Nutrition for Young Athletes


healthy eating for athletes

Kids that eat healthy, well balanced meals and snacks will get the nutrients they need to perform well in sports. The child athlete can have higher energy and fluid requirements. Most kids naturally eat the right number of calories but it is important that these calories come from nutrient-dense food. 

Focus on eating well throughout the week and consider the following tips for before and after practice and on game days.

Focus on Carbohydrates for Energy.

Carbohydrates are the most important fuel for an athlete. Carbohydrates are stored inside muscle and athletes need this stored energy to perform their best. Choose whole-grain varieties of bread, tortillas, pasta, crackers, hot and cold cereals, as well as lots of fruits, vegetables, beans and legumes.

Eat a Protein Source with each Meal.

Active bodies need protein to support growth and build and repair muscles. Young athletes should spread protein foods throughout the day, combining them with carbohydrates at each meal and with most snacks. Examples include eggs and whole-grain toast with fruit for breakfast or a sandwich with peanut butter on whole-grain bread with yogurt and raw vegetables for lunch. Plant-based protein foods like tofu and beans also are great choices.

Choose Good Fat.

Fatty foods slow digestion, which is not ideal for an athlete that needs to be active. Greasy, fried foods and fatty desserts are filling and may leave your child feeling tired and sluggish. Keep fat content on the light side and include healthy options such as olive oil, avocados, nuts and seeds.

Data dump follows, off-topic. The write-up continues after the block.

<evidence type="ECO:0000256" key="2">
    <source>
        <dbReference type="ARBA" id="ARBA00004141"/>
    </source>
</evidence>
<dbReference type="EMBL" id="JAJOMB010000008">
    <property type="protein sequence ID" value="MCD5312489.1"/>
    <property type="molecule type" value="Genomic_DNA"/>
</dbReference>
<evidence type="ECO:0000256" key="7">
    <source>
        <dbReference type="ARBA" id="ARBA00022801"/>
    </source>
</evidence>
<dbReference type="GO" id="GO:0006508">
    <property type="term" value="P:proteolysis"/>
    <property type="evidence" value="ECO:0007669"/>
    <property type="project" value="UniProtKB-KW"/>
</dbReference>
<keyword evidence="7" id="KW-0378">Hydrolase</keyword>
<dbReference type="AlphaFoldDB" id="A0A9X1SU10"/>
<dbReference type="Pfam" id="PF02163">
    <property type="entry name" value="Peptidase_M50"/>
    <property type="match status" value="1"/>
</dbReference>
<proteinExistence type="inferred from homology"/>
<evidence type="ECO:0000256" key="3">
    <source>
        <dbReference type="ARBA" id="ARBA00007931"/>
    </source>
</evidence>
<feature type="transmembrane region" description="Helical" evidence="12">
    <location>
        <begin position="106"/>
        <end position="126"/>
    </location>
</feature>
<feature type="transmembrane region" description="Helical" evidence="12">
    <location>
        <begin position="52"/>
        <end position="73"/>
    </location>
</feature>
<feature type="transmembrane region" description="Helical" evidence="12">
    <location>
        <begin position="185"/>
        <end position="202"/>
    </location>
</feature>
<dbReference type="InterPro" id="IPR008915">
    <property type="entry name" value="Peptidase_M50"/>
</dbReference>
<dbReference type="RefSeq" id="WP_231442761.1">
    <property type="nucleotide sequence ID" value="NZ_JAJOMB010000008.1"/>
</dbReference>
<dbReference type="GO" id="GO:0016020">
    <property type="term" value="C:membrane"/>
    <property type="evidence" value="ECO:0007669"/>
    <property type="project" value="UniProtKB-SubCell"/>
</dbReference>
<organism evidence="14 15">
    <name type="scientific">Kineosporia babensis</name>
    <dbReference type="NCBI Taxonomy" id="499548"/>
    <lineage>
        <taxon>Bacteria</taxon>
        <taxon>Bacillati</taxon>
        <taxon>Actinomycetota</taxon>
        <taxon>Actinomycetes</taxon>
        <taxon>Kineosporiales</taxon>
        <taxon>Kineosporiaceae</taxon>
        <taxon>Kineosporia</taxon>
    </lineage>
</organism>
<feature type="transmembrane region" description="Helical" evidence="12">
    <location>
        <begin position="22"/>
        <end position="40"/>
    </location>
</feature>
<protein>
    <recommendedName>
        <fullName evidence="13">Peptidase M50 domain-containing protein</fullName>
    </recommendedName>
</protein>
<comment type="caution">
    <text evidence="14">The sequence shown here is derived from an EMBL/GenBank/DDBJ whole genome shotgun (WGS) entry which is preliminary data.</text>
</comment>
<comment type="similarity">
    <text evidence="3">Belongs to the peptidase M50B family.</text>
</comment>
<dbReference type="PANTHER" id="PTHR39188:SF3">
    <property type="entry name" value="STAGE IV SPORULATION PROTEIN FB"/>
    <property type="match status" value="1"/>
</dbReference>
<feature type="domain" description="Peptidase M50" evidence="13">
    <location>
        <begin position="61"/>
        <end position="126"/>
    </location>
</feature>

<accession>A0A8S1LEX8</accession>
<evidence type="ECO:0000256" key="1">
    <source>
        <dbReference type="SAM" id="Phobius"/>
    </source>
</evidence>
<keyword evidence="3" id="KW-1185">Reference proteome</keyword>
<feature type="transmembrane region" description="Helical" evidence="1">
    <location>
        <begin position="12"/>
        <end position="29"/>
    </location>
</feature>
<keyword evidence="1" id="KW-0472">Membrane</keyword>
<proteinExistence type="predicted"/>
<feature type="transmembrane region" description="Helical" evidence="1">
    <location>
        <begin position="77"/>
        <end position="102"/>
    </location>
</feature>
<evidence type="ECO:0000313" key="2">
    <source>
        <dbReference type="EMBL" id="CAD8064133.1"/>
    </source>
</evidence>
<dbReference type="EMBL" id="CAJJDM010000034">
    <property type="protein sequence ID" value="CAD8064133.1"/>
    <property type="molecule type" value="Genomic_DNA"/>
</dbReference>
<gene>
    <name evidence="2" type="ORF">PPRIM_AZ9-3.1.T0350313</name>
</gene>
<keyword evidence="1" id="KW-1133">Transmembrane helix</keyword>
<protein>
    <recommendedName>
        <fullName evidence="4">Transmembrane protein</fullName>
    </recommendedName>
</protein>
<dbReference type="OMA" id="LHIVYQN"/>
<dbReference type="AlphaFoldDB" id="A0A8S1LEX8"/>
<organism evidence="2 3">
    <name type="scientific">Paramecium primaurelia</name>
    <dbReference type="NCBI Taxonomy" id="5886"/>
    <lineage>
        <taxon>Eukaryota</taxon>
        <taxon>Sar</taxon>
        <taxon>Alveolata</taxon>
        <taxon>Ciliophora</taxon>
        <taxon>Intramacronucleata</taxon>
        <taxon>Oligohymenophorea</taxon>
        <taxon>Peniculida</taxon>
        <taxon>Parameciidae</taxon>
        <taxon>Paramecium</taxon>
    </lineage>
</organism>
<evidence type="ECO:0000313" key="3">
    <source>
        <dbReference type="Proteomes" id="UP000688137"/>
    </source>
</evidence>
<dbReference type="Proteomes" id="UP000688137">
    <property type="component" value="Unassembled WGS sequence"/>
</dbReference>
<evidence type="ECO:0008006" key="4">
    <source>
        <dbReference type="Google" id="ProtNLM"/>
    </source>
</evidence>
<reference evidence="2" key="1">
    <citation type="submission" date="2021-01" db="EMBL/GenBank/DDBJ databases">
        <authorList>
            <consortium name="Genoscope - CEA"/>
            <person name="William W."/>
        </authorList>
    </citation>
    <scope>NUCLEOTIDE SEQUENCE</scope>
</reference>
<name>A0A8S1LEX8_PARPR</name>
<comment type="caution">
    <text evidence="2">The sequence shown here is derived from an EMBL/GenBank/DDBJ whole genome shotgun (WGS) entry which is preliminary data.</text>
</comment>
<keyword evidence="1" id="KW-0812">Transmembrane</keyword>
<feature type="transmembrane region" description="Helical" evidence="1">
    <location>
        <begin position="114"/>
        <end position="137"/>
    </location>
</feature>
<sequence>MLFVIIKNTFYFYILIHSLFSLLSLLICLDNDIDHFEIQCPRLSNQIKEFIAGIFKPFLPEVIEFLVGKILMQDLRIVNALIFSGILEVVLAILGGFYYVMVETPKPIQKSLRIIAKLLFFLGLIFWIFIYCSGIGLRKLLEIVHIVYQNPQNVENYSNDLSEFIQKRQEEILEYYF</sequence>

Vitamins and Minerals.

Kids need a variety of vitamins and minerals. Calcium and Iron are particularly important for athletes. Calcium rich foods include milk, yogurt, cheese as well as green leafy vegetables. Iron rich foods include lean meats, chicken, tuna, salmon, eggs, dried fruits, green leafy vegetables and fortified whole grains.

Be Mindful about Food Safety.

Nothing will slow down your athlete more than food poisoning. Make sure you store snacks at proper temperatures to prevent spoilage. Keep cheese, yogurt, meat, eggs and salads made with mayonnaise in a refrigerator or cooler. Shelf-stable items such as nuts, trail mix, granola bars and whole fruit can be tossed into a sports bag without a problem.


Good hydration starts in the beginning of the day. Stay hydrated by drinking plenty of water during the day leading up to practice or a game, especially in the 2-3 hours beforehand. Continue to sip on water during activities and afterward to re-hydrate after sweat loss. Water should be the main drink for exercise under 60 minutes. Diluted juice is another option but avoid sugary beverages. Activities lasting more than 1 hour may benefit from a sports drink to replace electrolytes lost through heavy sweating.

Timing is Everything.

When you eat is just as important as what you eat. Plan according to practice and game times.

  • Your body needs about 2-3 hours to digest a regular meal such as breakfast or lunch before an athletic event. A small snack such as a granola bar or fresh fruit can be eaten 30-60 minutes in advance. Do not overeat at meals and keep snacks small in size as you get closer to practice or game time.
  • Make sure your child keeps hydrated before, during and after practices and competitions. Dehydration results when your child fails to adequately replace fluid lost through sweating. Remind your child about the importance to replace fluid losses with lots of water and to always pack their water bottle.
  • Have prepared snacks for after practice or a game that offer quick acting carbohydrates and potassium such as bananas, other fresh fruit, yogurt and smoothies. It is recommended to eat a replenishment snack within 30 minutes after intense activity and again 2 hours later.

Game On!